Synopses & Reviews
In Mastering the Niger, David Lambert recalls Scotsman James MacQueen (1778andndash;1870) and his publication of A New Map of Africa in 1841 to show that Atlantic slaveryandmdash;as a practice of subjugation, a source of wealth, and a focus of political struggleandmdash;was entangled with the production, circulation, and reception of geographical knowledge. The British empire banned the slave trade in 1807 and abolished slavery itself in 1833, creating a need for a new British imperial economy. Without ever setting foot on the continent, MacQueen took on the task of solving the andldquo;Niger problem,andrdquo; that is, to successfully map the course of the river and its tributaries, and thus breathe life into his scheme for the exploration, colonization, and commercial exploitation of West Africa.and#160;and#160;and#160;and#160;and#160;and#160;and#160;and#160;and#160;and#160;and#160;Lambert illustrates how MacQueenandrsquo;s geographical research began, four decades before the publication of the New Map, when he was managing a sugar estate on the West Indian colony of Grenada. There MacQueen encountered slaves with firsthand knowledge of West Africa, whose accounts would form the basis of his geographical claims. Lambert examines the inspirations and foundations for MacQueenandrsquo;s geographical theory as well as its reception, arguing that Atlantic slavery and ideas for alternatives to it helped produce geographical knowledge, while geographical discourse informed the struggle over slavery.
andldquo;What Mastering the Niger
achieves is hugely impressive as a contribution to the history of geographical thought, the history of slavery and abolitionism, and Atlantic history.andrdquo;
andldquo;With Mastering the Niger
, David Lambert uncovers profound and unexpected connections between proslavery politics in the British Caribbean and abolitionist interest in West African geography. In Lambertandrsquo;s skillful treatment, James MacQueen comes to embody the contradictions of the era. A nearly unprecedented integration of the histories of slavery, empire, geography, colonization, and the history of scienceandmdash;each looks a bit different after this landmark work.andrdquo;
andldquo;James MacQueen never went to Africa but he solved one of the great mysteries of nineteenth-century geographyandmdash;proving that the mighty Niger River terminated in the Atlantic rather than in the eastandmdash;through ingenious study of diverse materials and through close interrogation of enslaved people under his control on a Grenadian plantation. David Lambertandrsquo;s rich and rewarding study of MacQueen and the Atlantic slave system he supported tell us new and important things about how geographical knowledge was produced. The great age of African exploration and Atlantic slavery were inextricably linked, as Lambert shows with admirable skill and energy.andrdquo;
andldquo;If you want to know what the new history of knowledge looks like, read Mastering the Niger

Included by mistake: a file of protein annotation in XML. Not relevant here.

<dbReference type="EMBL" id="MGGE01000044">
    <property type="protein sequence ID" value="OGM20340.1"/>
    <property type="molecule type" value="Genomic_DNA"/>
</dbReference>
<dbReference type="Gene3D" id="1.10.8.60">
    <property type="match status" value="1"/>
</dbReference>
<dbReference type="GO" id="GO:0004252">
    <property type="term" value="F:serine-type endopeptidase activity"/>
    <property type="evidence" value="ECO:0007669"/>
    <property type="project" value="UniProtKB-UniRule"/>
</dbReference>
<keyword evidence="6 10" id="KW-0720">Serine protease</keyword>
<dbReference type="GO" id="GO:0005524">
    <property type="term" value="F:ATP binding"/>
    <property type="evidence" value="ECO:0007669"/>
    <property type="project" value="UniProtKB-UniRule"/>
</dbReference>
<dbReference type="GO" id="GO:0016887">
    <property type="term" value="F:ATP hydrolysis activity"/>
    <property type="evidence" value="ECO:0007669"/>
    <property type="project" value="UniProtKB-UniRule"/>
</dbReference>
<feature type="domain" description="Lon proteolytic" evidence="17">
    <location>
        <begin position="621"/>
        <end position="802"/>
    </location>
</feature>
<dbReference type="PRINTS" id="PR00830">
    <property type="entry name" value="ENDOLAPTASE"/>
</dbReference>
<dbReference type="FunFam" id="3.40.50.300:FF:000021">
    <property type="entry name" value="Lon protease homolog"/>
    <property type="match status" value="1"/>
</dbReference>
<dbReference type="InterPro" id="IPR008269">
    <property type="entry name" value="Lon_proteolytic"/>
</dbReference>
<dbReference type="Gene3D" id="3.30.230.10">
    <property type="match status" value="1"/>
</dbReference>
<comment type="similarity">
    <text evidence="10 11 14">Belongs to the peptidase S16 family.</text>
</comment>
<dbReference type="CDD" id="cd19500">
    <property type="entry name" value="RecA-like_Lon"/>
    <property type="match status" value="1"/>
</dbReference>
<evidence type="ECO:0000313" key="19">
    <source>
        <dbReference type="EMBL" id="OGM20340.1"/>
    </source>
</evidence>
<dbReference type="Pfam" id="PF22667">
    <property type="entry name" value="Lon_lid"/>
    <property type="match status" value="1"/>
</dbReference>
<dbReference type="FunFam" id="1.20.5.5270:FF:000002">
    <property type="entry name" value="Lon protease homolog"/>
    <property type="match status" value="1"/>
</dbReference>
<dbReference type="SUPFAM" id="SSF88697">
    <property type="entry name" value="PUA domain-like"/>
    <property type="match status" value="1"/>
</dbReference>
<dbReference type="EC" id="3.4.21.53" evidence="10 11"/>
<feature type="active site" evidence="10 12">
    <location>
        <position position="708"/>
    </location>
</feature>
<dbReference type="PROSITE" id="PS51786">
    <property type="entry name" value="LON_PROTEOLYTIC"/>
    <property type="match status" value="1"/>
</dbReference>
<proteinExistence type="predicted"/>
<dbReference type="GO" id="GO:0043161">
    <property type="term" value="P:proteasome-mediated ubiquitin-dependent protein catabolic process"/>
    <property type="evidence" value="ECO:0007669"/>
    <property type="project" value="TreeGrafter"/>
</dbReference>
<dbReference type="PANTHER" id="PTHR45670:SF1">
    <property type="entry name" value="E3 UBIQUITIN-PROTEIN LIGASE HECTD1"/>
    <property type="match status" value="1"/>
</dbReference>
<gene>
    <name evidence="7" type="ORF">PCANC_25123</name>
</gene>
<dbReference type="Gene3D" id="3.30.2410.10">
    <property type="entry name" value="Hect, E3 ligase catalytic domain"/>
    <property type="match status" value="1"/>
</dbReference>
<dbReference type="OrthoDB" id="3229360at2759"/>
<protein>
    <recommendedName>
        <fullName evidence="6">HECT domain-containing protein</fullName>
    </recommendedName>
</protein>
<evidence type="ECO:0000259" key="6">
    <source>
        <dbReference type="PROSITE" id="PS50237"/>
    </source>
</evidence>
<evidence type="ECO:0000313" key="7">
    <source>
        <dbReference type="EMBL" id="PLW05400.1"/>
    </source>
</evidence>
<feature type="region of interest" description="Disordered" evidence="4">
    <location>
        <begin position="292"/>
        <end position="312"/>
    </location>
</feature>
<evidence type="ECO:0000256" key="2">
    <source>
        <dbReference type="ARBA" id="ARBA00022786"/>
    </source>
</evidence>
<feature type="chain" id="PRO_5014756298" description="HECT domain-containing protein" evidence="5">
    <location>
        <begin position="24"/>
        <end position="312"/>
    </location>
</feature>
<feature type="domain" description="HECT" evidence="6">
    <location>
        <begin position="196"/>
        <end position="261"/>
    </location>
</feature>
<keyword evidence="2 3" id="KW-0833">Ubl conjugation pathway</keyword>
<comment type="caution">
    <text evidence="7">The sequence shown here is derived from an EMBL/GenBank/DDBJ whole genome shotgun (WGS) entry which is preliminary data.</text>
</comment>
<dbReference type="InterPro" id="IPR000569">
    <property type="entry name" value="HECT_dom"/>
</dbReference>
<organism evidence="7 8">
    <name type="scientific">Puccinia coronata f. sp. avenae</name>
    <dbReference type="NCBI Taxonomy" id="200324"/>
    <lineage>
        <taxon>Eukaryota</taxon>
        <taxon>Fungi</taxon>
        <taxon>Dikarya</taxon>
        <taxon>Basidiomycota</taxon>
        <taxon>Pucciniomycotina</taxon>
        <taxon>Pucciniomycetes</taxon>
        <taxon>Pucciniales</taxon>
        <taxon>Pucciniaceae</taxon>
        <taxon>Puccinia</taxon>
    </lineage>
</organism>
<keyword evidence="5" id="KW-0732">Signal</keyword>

. Ranging from Glasgow to Grenada, David Lambert adapts the sociology of scientific knowledge to examine how the Gradgrind of African geography, James MacQueen, made maps, statistics, tables, and lists count as brute facts in favor of colonization. He reconstructs the role of enslaved knowledges in British geographies of the Niger, while showing how debates over the Niger and colonial policy were always about the contentious authority of fluid and rival forms of geography itself. This crucial connective work draws theoretical knowledge and commercial practice together into a new history of expertise, showing how the techniques of enlightened rationality often served the interests of empire.andrdquo;
“A very interesting study of discovering the Niger. Recommended.” G. J. Martin, Southern Connecticut State University
and#8220;A very interesting study of discovering the Niger. Recommended.and#8221;
and#8220;Mastering the Niger is a skilful, scholarly, and authoritative work, one which demonstrates the authority vested in official and unofficial forms of geographical knowledge and which shows how geographical knowledge about the Niger was, vitally, deeply implicated in that commerce in sugar, slaves, and money which linked west Africa, Caribbean plantations, counting houses in Glasgow, and the uncertainties on maps as to which way the river ran and where it met its end.and#8221;
About the Author
David Lambert is a reader of Caribbean history in the Department of History at the University of Warwick, UK, and director of the Yesu Persaud Centre for Caribbean Studies. He is the author of White Creole Culture, Politics and Identity during the Age of Abolition and coeditor of Colonial Lives Across the British Empire. He lives in Reading, UK.
Table of Contents
List of Figuresand#160;Chapter 1and#160;and#160; Mastering the Nigerand#160;Part 1: SourcesChapter 2and#160;and#160; andldquo;Mr. Parkandrsquo;s Bookandrdquo; and the Niger ProblemChapter 3and#160;and#160; Keeping Account of Atlantic CommerceChapter 4and#160;and#160; Captive Knowledgeand#160;Part 2: CoursesChapter 5and#160;and#160; Credibility and Truth Making in the Atlantic WorldChapter 6and#160;and#160; Surveying Sierra LeoneChapter 7and#160;and#160; Thomas Fowell Buxton and the Niger Expeditionand#160;Part 3: TerminationChapter 8and#160;and#160; Beyond the Nigerand#160;AcknowledgmentsList of AbbreviationsNotesBibliographyIndex